A new study finds that genes for diet, behavior, and disease in dogs and humans have evolved together.
Researchers from the University of Chicago and several international institutions found that several groups of genes in humans and dogs—including those related to diet and digestion, neurological processes, and disease—have been evolving in parallel for thousands of years.
This parallel evolution was likely driven by the shared environments of humans and dogs, wrote the authors in a study published May 14, 2013 in the journal Nature Communications.
"As domestication is often associated with large increases in population density and crowded living conditions, these 'unfavorable' environments might be the selective pressure that drove the rewiring of both species," the authors surmise.
For example, living in crowded conditions with humans may have conferred an advantage on less aggressive dogs, leading to more submissive canines and eventually to the pets whose puppy-dog eyes gaze at us with unconditional affection.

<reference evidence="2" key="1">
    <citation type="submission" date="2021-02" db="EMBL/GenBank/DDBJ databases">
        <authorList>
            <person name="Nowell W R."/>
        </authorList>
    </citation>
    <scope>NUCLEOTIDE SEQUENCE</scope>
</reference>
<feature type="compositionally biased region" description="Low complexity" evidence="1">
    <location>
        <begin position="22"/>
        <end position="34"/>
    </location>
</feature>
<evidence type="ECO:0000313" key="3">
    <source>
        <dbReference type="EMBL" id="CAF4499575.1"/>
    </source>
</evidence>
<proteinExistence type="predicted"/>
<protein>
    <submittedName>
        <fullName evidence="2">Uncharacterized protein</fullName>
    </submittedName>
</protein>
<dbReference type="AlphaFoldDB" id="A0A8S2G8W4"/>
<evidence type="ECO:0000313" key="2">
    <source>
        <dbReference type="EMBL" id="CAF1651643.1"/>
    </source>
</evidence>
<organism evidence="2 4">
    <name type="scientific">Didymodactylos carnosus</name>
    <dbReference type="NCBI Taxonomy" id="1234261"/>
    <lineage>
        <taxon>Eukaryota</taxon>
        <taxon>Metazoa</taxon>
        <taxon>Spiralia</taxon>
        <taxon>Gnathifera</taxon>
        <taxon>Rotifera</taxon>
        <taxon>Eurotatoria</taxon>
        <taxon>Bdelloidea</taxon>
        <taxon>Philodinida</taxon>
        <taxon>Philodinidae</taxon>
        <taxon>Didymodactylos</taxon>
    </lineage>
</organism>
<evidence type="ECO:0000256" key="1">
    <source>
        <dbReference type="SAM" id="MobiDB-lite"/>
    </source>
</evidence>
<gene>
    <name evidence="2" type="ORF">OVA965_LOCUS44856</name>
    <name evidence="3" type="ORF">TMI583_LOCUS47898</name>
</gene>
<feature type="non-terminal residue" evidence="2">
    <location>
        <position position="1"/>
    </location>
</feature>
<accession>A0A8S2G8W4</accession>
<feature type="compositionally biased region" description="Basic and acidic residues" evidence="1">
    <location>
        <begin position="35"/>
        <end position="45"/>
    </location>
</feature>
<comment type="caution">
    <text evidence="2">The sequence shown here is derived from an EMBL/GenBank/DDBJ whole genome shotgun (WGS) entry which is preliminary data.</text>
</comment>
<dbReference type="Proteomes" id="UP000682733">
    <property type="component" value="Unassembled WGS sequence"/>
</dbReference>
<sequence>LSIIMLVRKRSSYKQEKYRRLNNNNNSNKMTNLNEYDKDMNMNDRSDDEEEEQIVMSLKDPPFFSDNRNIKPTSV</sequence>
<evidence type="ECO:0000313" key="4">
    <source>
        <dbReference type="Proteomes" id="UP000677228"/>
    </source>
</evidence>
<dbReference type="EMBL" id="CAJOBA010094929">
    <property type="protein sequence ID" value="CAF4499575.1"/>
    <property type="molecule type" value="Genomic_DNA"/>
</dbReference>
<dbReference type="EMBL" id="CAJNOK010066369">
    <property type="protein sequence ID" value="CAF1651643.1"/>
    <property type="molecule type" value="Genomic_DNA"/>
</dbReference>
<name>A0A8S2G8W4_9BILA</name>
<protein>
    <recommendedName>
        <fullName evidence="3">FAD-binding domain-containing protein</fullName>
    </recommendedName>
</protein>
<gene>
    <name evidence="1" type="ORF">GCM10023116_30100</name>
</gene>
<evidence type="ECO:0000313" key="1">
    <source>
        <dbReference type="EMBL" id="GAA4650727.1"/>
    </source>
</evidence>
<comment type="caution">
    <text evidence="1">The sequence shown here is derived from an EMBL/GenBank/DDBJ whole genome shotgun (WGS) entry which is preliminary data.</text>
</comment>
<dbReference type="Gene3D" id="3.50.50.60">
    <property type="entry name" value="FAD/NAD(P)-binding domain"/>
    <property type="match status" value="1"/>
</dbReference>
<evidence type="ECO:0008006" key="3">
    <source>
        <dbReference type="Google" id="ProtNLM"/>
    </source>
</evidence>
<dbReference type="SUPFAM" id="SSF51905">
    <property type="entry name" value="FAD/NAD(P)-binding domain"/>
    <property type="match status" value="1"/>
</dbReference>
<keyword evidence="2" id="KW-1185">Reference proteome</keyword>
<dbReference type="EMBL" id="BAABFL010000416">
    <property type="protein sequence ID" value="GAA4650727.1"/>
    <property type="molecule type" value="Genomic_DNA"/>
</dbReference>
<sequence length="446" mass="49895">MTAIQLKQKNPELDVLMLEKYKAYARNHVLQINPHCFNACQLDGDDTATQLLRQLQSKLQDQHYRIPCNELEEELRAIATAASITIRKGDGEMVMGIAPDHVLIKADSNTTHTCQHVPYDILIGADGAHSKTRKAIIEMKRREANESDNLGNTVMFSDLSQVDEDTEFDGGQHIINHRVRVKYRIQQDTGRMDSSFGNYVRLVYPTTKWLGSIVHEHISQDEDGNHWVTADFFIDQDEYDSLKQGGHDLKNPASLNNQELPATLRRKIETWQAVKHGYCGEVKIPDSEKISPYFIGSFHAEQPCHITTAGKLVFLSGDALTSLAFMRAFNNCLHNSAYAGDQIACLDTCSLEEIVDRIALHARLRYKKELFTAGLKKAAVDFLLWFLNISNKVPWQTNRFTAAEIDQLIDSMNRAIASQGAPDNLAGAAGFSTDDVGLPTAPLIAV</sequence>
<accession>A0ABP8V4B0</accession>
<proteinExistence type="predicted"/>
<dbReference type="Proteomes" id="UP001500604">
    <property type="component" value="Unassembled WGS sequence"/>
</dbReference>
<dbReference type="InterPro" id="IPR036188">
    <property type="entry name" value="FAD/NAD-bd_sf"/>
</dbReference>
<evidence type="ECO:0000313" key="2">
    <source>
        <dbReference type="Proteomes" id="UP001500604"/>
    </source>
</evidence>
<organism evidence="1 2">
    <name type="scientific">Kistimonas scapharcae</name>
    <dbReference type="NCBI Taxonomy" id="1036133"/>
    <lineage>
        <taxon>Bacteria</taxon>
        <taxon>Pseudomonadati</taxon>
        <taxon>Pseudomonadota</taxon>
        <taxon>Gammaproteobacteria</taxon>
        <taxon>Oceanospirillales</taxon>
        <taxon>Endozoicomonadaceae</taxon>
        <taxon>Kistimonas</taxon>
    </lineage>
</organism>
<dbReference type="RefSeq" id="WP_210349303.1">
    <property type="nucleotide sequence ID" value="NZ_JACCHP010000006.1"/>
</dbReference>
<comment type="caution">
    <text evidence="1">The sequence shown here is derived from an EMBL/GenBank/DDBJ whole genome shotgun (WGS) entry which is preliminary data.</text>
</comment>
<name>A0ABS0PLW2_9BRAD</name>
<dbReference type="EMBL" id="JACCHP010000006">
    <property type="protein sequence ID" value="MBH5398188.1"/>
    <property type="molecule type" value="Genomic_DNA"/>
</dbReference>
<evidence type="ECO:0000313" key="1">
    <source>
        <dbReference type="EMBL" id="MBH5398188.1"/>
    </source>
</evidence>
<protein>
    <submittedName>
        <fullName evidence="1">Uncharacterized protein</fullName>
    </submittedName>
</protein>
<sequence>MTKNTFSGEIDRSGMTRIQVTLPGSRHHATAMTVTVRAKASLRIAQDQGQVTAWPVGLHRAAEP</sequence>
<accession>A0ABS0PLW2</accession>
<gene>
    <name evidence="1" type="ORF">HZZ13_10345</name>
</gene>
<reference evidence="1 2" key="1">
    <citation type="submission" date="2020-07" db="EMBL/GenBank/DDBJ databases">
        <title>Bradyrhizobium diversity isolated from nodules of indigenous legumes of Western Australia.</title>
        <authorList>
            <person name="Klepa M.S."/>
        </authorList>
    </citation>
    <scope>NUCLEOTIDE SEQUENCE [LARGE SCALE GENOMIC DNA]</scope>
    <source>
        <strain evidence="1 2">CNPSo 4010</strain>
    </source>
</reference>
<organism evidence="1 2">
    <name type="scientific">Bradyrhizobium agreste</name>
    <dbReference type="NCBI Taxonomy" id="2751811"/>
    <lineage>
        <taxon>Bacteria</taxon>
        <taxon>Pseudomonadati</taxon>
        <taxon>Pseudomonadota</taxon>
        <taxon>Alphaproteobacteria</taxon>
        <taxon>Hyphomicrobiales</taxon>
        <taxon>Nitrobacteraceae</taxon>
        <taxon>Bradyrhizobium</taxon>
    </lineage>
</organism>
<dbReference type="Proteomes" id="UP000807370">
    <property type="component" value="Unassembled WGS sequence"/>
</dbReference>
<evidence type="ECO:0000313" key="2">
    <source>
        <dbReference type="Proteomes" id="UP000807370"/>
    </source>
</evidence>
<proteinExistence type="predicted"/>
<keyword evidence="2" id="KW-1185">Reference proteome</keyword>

The study authors suggest that dogs were domesticated 32,000 years ago; that's much earlier than current estimates, which place domestication at around 15,000 to 16,000 years ago.
"Thirty-two thousand is a little bit old," said Bob Wayne, an evolutionary biologist at the University of California, Los Angeles. Although he does acknowledge that the timing of a split between wolves and dogs has varied widely—ranging between 6,000 and 120,000 years ago.
Via Dr. Stefan Gruenwald